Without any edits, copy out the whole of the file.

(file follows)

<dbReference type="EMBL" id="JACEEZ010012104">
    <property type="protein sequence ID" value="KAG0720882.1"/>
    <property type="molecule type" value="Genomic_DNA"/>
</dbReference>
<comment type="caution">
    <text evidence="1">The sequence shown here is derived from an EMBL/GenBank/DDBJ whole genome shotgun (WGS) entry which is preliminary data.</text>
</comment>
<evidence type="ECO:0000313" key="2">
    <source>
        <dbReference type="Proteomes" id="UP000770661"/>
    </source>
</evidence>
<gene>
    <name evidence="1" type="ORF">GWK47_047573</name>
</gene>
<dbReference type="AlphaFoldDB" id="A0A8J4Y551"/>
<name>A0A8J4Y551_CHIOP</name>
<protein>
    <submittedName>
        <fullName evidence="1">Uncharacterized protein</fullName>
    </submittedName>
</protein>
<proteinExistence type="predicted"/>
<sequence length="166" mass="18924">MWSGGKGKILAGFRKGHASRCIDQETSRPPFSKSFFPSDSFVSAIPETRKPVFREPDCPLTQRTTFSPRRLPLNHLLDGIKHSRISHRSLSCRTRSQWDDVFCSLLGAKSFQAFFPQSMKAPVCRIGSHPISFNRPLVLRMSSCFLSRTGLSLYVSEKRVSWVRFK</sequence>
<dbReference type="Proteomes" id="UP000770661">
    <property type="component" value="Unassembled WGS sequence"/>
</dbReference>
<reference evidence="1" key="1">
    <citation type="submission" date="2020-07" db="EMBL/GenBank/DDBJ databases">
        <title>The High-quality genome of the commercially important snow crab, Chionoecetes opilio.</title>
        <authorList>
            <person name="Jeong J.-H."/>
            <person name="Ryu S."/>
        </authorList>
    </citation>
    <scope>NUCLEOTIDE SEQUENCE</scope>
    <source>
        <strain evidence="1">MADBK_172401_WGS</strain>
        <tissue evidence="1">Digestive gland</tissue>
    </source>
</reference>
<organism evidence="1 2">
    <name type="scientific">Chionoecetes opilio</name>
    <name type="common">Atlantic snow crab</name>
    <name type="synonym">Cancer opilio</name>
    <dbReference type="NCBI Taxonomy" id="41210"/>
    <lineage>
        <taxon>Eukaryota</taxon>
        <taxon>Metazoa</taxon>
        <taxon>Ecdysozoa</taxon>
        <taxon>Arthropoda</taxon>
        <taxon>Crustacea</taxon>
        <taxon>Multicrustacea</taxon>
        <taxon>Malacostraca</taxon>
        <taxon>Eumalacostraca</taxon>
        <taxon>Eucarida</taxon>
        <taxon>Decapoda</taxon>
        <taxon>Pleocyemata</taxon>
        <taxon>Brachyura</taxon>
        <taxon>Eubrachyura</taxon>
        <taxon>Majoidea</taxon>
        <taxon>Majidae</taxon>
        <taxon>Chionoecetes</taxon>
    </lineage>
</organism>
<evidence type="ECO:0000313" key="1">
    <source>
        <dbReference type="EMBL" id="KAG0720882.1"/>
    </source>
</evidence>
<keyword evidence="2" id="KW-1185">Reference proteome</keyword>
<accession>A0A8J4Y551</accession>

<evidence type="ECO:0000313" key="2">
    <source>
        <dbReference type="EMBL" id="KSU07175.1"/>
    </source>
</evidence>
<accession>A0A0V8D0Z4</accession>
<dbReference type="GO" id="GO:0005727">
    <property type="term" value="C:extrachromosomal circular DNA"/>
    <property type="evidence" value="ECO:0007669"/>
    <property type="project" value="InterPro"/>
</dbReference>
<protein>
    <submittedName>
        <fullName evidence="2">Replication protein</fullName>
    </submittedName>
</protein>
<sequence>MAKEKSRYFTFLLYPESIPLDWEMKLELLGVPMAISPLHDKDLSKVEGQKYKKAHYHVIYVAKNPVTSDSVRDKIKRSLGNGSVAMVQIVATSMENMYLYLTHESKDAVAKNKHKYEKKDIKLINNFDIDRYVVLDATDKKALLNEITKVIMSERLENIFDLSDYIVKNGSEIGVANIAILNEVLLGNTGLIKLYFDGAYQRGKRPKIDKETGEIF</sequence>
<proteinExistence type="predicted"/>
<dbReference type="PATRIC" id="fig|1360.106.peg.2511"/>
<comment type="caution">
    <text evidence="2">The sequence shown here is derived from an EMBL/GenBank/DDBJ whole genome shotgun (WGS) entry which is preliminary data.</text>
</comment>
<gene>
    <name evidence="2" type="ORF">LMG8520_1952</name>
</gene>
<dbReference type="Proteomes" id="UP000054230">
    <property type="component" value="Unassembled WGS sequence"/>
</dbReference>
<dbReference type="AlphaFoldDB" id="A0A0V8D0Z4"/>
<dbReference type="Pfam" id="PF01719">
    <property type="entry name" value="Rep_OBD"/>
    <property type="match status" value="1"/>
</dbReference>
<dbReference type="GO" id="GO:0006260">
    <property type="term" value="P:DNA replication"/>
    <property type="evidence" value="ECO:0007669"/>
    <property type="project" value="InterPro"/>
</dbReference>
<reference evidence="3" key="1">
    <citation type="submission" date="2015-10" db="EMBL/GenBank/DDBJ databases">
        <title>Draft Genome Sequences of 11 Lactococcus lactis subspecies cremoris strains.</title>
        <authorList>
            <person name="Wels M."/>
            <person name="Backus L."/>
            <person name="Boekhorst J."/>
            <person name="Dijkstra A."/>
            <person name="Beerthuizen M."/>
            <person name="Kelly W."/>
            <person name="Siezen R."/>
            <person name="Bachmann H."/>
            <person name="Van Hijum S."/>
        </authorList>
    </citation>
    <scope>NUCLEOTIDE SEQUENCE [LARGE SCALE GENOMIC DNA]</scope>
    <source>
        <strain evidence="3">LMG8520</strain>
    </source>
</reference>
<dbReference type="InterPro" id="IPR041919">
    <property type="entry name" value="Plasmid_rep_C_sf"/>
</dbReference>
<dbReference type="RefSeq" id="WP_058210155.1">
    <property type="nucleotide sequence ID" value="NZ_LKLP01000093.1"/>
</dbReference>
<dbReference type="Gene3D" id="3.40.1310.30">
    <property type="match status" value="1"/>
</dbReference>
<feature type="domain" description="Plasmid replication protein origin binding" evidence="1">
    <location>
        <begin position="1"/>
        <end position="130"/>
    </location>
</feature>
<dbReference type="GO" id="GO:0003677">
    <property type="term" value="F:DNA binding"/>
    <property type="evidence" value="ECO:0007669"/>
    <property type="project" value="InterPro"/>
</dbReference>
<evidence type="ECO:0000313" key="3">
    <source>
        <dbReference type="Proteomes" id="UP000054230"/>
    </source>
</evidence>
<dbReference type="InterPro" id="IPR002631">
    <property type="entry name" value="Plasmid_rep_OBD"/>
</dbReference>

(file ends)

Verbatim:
<dbReference type="EMBL" id="JACEEZ010012104">
    <property type="protein sequence ID" value="KAG0720882.1"/>
    <property type="molecule type" value="Genomic_DNA"/>
</dbReference>
<comment type="caution">
    <text evidence="1">The sequence shown here is derived from an EMBL/GenBank/DDBJ whole genome shotgun (WGS) entry which is preliminary data.</text>
</comment>
<evidence type="ECO:0000313" key="2">
    <source>
        <dbReference type="Proteomes" id="UP000770661"/>
    </source>
</evidence>
<gene>
    <name evidence="1" type="ORF">GWK47_047573</name>
</gene>
<dbReference type="AlphaFoldDB" id="A0A8J4Y551"/>
<name>A0A8J4Y551_CHIOP</name>
<protein>
    <submittedName>
        <fullName evidence="1">Uncharacterized protein</fullName>
    </submittedName>
</protein>
<proteinExistence type="predicted"/>
<sequence length="166" mass="18924">MWSGGKGKILAGFRKGHASRCIDQETSRPPFSKSFFPSDSFVSAIPETRKPVFREPDCPLTQRTTFSPRRLPLNHLLDGIKHSRISHRSLSCRTRSQWDDVFCSLLGAKSFQAFFPQSMKAPVCRIGSHPISFNRPLVLRMSSCFLSRTGLSLYVSEKRVSWVRFK</sequence>
<dbReference type="Proteomes" id="UP000770661">
    <property type="component" value="Unassembled WGS sequence"/>
</dbReference>
<reference evidence="1" key="1">
    <citation type="submission" date="2020-07" db="EMBL/GenBank/DDBJ databases">
        <title>The High-quality genome of the commercially important snow crab, Chionoecetes opilio.</title>
        <authorList>
            <person name="Jeong J.-H."/>
            <person name="Ryu S."/>
        </authorList>
    </citation>
    <scope>NUCLEOTIDE SEQUENCE</scope>
    <source>
        <strain evidence="1">MADBK_172401_WGS</strain>
        <tissue evidence="1">Digestive gland</tissue>
    </source>
</reference>
<organism evidence="1 2">
    <name type="scientific">Chionoecetes opilio</name>
    <name type="common">Atlantic snow crab</name>
    <name type="synonym">Cancer opilio</name>
    <dbReference type="NCBI Taxonomy" id="41210"/>
    <lineage>
        <taxon>Eukaryota</taxon>
        <taxon>Metazoa</taxon>
        <taxon>Ecdysozoa</taxon>
        <taxon>Arthropoda</taxon>
        <taxon>Crustacea</taxon>
        <taxon>Multicrustacea</taxon>
        <taxon>Malacostraca</taxon>
        <taxon>Eumalacostraca</taxon>
        <taxon>Eucarida</taxon>
        <taxon>Decapoda</taxon>
        <taxon>Pleocyemata</taxon>
        <taxon>Brachyura</taxon>
        <taxon>Eubrachyura</taxon>
        <taxon>Majoidea</taxon>
        <taxon>Majidae</taxon>
        <taxon>Chionoecetes</taxon>
    </lineage>
</organism>
<evidence type="ECO:0000313" key="1">
    <source>
        <dbReference type="EMBL" id="KAG0720882.1"/>
    </source>
</evidence>
<keyword evidence="2" id="KW-1185">Reference proteome</keyword>
<accession>A0A8J4Y551</accession>

<evidence type="ECO:0000313" key="2">
    <source>
        <dbReference type="EMBL" id="KSU07175.1"/>
    </source>
</evidence>
<accession>A0A0V8D0Z4</accession>
<dbReference type="GO" id="GO:0005727">
    <property type="term" value="C:extrachromosomal circular DNA"/>
    <property type="evidence" value="ECO:0007669"/>
    <property type="project" value="InterPro"/>
</dbReference>
<protein>
    <submittedName>
        <fullName evidence="2">Replication protein</fullName>
    </submittedName>
</protein>
<sequence>MAKEKSRYFTFLLYPESIPLDWEMKLELLGVPMAISPLHDKDLSKVEGQKYKKAHYHVIYVAKNPVTSDSVRDKIKRSLGNGSVAMVQIVATSMENMYLYLTHESKDAVAKNKHKYEKKDIKLINNFDIDRYVVLDATDKKALLNEITKVIMSERLENIFDLSDYIVKNGSEIGVANIAILNEVLLGNTGLIKLYFDGAYQRGKRPKIDKETGEIF</sequence>
<proteinExistence type="predicted"/>
<dbReference type="PATRIC" id="fig|1360.106.peg.2511"/>
<comment type="caution">
    <text evidence="2">The sequence shown here is derived from an EMBL/GenBank/DDBJ whole genome shotgun (WGS) entry which is preliminary data.</text>
</comment>
<gene>
    <name evidence="2" type="ORF">LMG8520_1952</name>
</gene>
<dbReference type="Proteomes" id="UP000054230">
    <property type="component" value="Unassembled WGS sequence"/>
</dbReference>
<dbReference type="AlphaFoldDB" id="A0A0V8D0Z4"/>
<dbReference type="Pfam" id="PF01719">
    <property type="entry name" value="Rep_OBD"/>
    <property type="match status" value="1"/>
</dbReference>
<dbReference type="GO" id="GO:0006260">
    <property type="term" value="P:DNA replication"/>
    <property type="evidence" value="ECO:0007669"/>
    <property type="project" value="InterPro"/>
</dbReference>
<reference evidence="3" key="1">
    <citation type="submission" date="2015-10" db="EMBL/GenBank/DDBJ databases">
        <title>Draft Genome Sequences of 11 Lactococcus lactis subspecies cremoris strains.</title>
        <authorList>
            <person name="Wels M."/>
            <person name="Backus L."/>
            <person name="Boekhorst J."/>
            <person name="Dijkstra A."/>
            <person name="Beerthuizen M."/>
            <person name="Kelly W."/>
            <person name="Siezen R."/>
            <person name="Bachmann H."/>
            <person name="Van Hijum S."/>
        </authorList>
    </citation>
    <scope>NUCLEOTIDE SEQUENCE [LARGE SCALE GENOMIC DNA]</scope>
    <source>
        <strain evidence="3">LMG8520</strain>
    </source>
</reference>
<dbReference type="InterPro" id="IPR041919">
    <property type="entry name" value="Plasmid_rep_C_sf"/>
</dbReference>
<dbReference type="RefSeq" id="WP_058210155.1">
    <property type="nucleotide sequence ID" value="NZ_LKLP01000093.1"/>
</dbReference>
<dbReference type="Gene3D" id="3.40.1310.30">
    <property type="match status" value="1"/>
</dbReference>
<feature type="domain" description="Plasmid replication protein origin binding" evidence="1">
    <location>
        <begin position="1"/>
        <end position="130"/>
    </location>
</feature>
<dbReference type="GO" id="GO:0003677">
    <property type="term" value="F:DNA binding"/>
    <property type="evidence" value="ECO:0007669"/>
    <property type="project" value="InterPro"/>
</dbReference>
<evidence type="ECO:0000313" key="3">
    <source>
        <dbReference type="Proteomes" id="UP000054230"/>
    </source>
</evidence>
<dbReference type="InterPro" id="IPR002631">
    <property type="entry name" value="Plasmid_rep_OBD"/>
</dbReference>